3. Loose Lips Can’t Listen. What happens a lot in our society is when, for example, people of color are expressing their feelings regarding something they find to be offensive, those who don’t identify as POC will be quick to project their feelings and understanding on to others, without trying to listen to better comprehend the viewpoint of others. I saw this with the recent Gucci Blackface sweater scandal. There were people who were baffled and confused as to a) why Blacks were offended by the sweater, and b) what Blackface actually is. It’s important for us all to remember: just because YOU don’t find something to be offensive, doesn’t mean that it’s not offensive and it does not invalidate the opinions and feelings of others. What I see often is when someone speaks out about something they find to be offensive, one sect of the population says that we’ve become too sensitive and too much of a politically-correct society and we are no longer are able to exercise our First Amendment rights. Who are you to tell someone what is and isn’t offensive? I will repeat: just because you don’t find something to be offensive doesn’t mean it’s not. We have to be more open and understanding of other people’s viewpoints and experiences wrong. In order to really be an ally, you have to be willing to listen. If you just allow yourself to listen without the intent to respond but rather with the intent to grasp, you could learn a lot and gain a deeper understanding of how individuals from less advantaged groups experience life.
4. Amplify & Advocate. Research indicates that men speak more than women on average and women are more likely to be interrupted than men. One effective way for men to be allies is to amplify the voices of their female coworkers. A great suggestion for that is saying something like, “Can we go back to Mary’s idea? Mary, could you tell us more about how it would be implemented?” Using your advantage to amplify and advocate for others is important. Males who talk more are viewed more favorably according to one study, so men using their voice to magnify groups that are often ignored in the boardroom can have a huge impact.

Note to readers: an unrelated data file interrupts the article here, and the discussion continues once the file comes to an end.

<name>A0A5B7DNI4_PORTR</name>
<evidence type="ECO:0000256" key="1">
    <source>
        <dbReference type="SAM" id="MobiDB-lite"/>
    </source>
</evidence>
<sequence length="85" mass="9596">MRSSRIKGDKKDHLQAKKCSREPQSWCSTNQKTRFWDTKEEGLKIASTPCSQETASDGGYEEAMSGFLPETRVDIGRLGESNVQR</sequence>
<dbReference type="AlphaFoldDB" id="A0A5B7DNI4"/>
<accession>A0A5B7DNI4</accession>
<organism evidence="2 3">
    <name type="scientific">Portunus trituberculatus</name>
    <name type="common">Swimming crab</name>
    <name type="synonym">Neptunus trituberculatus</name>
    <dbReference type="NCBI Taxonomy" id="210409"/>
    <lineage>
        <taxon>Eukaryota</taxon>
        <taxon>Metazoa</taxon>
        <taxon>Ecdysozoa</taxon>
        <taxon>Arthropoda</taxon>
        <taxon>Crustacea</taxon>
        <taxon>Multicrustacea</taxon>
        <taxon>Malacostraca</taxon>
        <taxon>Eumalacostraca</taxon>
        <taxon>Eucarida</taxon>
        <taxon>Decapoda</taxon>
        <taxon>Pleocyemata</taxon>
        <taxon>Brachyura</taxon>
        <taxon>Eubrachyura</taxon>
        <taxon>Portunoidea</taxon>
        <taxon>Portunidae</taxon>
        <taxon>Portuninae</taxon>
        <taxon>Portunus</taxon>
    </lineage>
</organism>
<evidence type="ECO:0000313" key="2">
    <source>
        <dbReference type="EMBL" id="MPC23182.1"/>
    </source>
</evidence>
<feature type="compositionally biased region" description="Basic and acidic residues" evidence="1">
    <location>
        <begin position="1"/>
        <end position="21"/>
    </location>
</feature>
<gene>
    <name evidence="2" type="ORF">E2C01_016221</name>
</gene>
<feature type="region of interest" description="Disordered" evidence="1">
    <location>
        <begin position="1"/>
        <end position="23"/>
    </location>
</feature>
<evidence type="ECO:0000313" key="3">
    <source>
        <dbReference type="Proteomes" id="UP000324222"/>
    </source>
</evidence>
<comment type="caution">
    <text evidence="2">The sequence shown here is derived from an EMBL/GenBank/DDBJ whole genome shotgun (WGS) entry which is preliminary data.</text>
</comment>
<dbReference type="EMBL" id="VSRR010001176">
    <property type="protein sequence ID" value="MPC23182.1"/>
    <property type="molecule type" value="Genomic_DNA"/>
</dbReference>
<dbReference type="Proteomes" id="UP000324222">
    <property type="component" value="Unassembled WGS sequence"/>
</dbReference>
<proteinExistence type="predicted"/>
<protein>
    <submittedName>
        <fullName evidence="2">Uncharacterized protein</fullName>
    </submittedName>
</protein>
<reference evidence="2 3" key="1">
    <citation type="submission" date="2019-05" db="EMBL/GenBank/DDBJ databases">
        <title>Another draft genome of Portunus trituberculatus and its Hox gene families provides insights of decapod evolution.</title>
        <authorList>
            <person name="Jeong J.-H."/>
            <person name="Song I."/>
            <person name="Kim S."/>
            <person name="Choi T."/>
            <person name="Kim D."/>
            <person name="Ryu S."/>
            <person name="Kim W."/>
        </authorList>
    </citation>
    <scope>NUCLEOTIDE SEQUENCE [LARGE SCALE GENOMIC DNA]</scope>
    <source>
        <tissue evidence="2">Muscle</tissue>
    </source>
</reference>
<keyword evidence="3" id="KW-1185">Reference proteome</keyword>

Another way to be an advocate and use your privilege for good is to mentor or sponsor another employee, particularly one from a less advantaged or diverse background. Sponsorship has been found to be one of the most effective ways to boost a women’s career. You can be an official sponsor through programs within your workplace or you can serve as an unofficial sponsor/mentor. Once you have identified a need, you can offer your time and guidance to help give other helpful tools and tips for success.
There are so many ways for each of us to use our knowledge, skills, and expertise to help others. Even if you identify as a member of a disenfranchised group, we each have privilege whether in our gender, race, able-body, knowledge, education, socioeconomic status, country of origin, sexual orientation, etc. The question I would like to leave you with is this:
When was the last time you used your privilege to help build someone else up?
Kathleen Houlihan is a leader in workforce innovation and she is the Founder of an agency that reimagines talent acquisition and optimizes the system for candidates and employers. Her company, Dream2Career, provides human-centric ROI solutions that filter-in candidates who exceed expectations in the workplace.